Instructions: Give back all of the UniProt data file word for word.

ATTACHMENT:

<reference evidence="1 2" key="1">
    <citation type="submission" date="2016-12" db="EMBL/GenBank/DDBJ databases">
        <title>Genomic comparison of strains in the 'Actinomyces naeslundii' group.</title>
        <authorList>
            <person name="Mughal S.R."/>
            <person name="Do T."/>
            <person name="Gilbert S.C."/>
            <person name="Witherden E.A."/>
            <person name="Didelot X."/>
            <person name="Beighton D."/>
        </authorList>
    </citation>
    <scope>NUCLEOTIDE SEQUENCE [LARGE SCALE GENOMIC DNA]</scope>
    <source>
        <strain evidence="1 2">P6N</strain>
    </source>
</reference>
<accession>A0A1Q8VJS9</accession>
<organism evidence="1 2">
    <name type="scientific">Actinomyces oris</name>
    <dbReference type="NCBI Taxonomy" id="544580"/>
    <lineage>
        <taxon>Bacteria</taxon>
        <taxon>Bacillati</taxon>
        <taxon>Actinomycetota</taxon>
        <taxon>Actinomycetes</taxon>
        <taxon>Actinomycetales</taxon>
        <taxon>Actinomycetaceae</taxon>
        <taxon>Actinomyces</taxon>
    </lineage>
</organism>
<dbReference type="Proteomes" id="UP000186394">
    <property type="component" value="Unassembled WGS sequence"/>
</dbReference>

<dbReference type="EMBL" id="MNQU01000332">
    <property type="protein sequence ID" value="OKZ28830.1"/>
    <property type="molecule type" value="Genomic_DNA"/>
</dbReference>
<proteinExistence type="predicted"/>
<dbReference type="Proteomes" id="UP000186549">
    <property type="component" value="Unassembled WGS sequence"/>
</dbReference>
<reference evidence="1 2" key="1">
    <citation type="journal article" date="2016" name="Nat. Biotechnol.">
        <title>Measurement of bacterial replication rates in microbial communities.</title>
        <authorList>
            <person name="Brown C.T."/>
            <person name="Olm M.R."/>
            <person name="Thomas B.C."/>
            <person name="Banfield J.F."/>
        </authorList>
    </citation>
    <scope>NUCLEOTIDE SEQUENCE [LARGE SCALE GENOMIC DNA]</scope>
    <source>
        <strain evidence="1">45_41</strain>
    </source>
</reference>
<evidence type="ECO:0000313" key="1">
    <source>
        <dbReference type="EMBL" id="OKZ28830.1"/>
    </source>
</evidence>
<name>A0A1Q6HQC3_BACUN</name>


<reference evidence="1 2" key="1">
    <citation type="submission" date="2016-12" db="EMBL/GenBank/DDBJ databases">
        <title>Genomic comparison of strains in the 'Actinomyces naeslundii' group.</title>
        <authorList>
            <person name="Mughal S.R."/>
            <person name="Do T."/>
            <person name="Gilbert S.C."/>
            <person name="Witherden E.A."/>
            <person name="Didelot X."/>
            <person name="Beighton D."/>
        </authorList>
    </citation>
    <scope>NUCLEOTIDE SEQUENCE [LARGE SCALE GENOMIC DNA]</scope>
    <source>
        <strain evidence="1 2">P6N</strain>
    </source>
</reference>
<accession>A0A1Q8VJS9</accession>
<organism evidence="1 2">
    <name type="scientific">Actinomyces oris</name>
    <dbReference type="NCBI Taxonomy" id="544580"/>
    <lineage>
        <taxon>Bacteria</taxon>
        <taxon>Bacillati</taxon>
        <taxon>Actinomycetota</taxon>
        <taxon>Actinomycetes</taxon>
        <taxon>Actinomycetales</taxon>
        <taxon>Actinomycetaceae</taxon>
        <taxon>Actinomyces</taxon>
    </lineage>
</organism>
<dbReference type="Proteomes" id="UP000186394">
    <property type="component" value="Unassembled WGS sequence"/>
</dbReference>

<dbReference type="EMBL" id="MNQU01000332">
    <property type="protein sequence ID" value="OKZ28830.1"/>
    <property type="molecule type" value="Genomic_DNA"/>
</dbReference>
<proteinExistence type="predicted"/>
<dbReference type="Proteomes" id="UP000186549">
    <property type="component" value="Unassembled WGS sequence"/>
</dbReference>
<reference evidence="1 2" key="1">
    <citation type="journal article" date="2016" name="Nat. Biotechnol.">
        <title>Measurement of bacterial replication rates in microbial communities.</title>
        <authorList>
            <person name="Brown C.T."/>
            <person name="Olm M.R."/>
            <person name="Thomas B.C."/>
            <person name="Banfield J.F."/>
        </authorList>
    </citation>
    <scope>NUCLEOTIDE SEQUENCE [LARGE SCALE GENOMIC DNA]</scope>
    <source>
        <strain evidence="1">45_41</strain>
    </source>
</reference>
<evidence type="ECO:0000313" key="1">
    <source>
        <dbReference type="EMBL" id="OKZ28830.1"/>
    </source>
</evidence>
<name>A0A1Q6HQC3_BACUN</name>